Silurian fossil of Eurypterus remipes from New York. This genus is less "spiney" than the genus depicted in the 2013 artwork. Photo by H. Zell (CC BY-SA 3.0).
Eurypterid Fossil Facts
- Eurypterids were fearsome aquatic predators of the Paleozoic. The 2011 National Fossil Day artwork featured a fearsome aquatic predator of the Mesozoic.
- Eurypterids were the largest arthropods, attaining sizes more than 8 feet long!
- They lived from about 460 to 270 million years ago (during the
Ordovician through Permian). Eurypterids are now extinct.
- The state fossil of New York is a Silurian eurypterid: Eurypterus remipes (the first eurypterid ever discovered).
Eurypterids were fearsome predators of Paleozoic seas across the globe. They were also among the largest arthropods (same phylum as insects, spiders, and crustaceans), getting up to more than eight feet in length. Early forms were marine, later eurypterids lived in brackish or even fresh water. There are about 250 species of eurypterids, all of them are now extinct. They range in age from the Ordovician to the Permian but are most diverse in rocks of the Silurian and Devonian (see a time scale). In North America they are found primarily in New York, Pennsylvania, Indiana, Illinois, and Ohio. The eurypterid in the logo is based on the Ordovician genus Megalograptus.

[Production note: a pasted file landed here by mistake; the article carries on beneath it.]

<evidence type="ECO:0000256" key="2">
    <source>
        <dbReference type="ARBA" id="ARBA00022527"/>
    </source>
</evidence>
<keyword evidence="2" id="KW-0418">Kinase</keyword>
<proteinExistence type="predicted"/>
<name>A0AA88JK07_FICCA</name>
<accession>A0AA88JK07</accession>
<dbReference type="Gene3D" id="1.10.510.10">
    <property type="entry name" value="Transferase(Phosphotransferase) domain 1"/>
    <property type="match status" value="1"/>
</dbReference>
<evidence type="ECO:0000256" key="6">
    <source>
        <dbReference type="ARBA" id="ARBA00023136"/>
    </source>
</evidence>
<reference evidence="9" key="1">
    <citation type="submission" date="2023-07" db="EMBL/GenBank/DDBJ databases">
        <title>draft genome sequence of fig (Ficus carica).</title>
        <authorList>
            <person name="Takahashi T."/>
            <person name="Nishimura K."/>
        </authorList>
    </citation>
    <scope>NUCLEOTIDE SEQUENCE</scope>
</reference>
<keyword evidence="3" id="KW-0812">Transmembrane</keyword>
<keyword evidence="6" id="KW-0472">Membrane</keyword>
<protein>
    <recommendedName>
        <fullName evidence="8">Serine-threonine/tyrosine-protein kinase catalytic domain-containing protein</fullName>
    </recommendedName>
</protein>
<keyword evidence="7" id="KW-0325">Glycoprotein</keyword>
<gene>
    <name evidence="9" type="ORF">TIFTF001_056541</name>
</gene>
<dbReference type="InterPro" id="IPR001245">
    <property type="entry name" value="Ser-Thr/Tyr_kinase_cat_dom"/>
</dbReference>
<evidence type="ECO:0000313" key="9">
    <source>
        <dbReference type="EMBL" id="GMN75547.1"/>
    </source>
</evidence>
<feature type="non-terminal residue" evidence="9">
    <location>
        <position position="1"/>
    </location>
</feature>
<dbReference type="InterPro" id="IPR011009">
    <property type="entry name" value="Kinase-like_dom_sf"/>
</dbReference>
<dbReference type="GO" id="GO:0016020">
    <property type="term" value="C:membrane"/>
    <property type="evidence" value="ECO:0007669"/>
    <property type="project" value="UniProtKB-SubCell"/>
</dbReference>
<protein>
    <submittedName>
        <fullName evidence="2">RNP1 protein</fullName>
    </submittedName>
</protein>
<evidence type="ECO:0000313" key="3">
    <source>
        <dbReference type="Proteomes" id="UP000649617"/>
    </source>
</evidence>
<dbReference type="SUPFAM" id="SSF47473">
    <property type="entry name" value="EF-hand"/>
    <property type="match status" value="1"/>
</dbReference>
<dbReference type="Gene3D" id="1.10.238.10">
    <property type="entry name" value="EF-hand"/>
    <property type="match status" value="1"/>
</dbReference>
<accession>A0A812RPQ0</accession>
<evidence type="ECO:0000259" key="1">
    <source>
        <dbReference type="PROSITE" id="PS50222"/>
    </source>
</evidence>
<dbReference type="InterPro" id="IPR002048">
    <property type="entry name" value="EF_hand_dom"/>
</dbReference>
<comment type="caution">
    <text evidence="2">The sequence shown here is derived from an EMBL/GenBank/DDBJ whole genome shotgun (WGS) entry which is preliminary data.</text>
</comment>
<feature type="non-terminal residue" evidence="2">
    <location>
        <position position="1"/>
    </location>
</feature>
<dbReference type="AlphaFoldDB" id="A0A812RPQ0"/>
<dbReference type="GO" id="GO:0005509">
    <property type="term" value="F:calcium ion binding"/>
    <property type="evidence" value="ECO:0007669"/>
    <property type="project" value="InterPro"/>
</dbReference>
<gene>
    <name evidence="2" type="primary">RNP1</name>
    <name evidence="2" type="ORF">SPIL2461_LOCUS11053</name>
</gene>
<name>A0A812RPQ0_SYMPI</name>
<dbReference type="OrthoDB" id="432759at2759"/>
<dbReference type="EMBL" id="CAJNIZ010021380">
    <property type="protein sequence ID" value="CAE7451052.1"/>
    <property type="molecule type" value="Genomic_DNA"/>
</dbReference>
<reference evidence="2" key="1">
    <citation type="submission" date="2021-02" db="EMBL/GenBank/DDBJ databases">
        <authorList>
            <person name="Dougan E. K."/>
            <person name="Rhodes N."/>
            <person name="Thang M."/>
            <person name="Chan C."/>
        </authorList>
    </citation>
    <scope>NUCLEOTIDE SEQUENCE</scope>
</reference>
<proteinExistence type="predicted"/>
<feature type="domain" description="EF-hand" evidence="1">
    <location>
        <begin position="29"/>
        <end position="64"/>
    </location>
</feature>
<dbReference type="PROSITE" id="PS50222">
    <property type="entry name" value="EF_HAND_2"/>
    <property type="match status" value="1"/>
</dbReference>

Eurpyterids, sometimes called "sea scorpions," have a fittingly predatory appearance. The front set of appendages are chelicerae that look like (but are not homologous to) scorpion pincers. Behind the chelicerae are legs. The last pair of appendages are paddles (modified legs) for swimming. At the end of the segmented body is a telson that can be a spike, a paddle, or set of pincers. Although the telson looks similar to a scorpion's stinger, it is unlikely that eurypertids could sting. Nevertheless, you probably wouldn't want to tangle with one that was longer than you are tall! Eurypterids probably ate, or scavenged, just about anything they could catch or fit in their mouth. The trilobites shown in the logo may have been a common meal.
The name eurypterid is derived from the Greek word for "wide" or "broad" (eurys) and the Greek word for "wing" (pteryx). "Wide or broad wing" refers to the wide swimming paddles.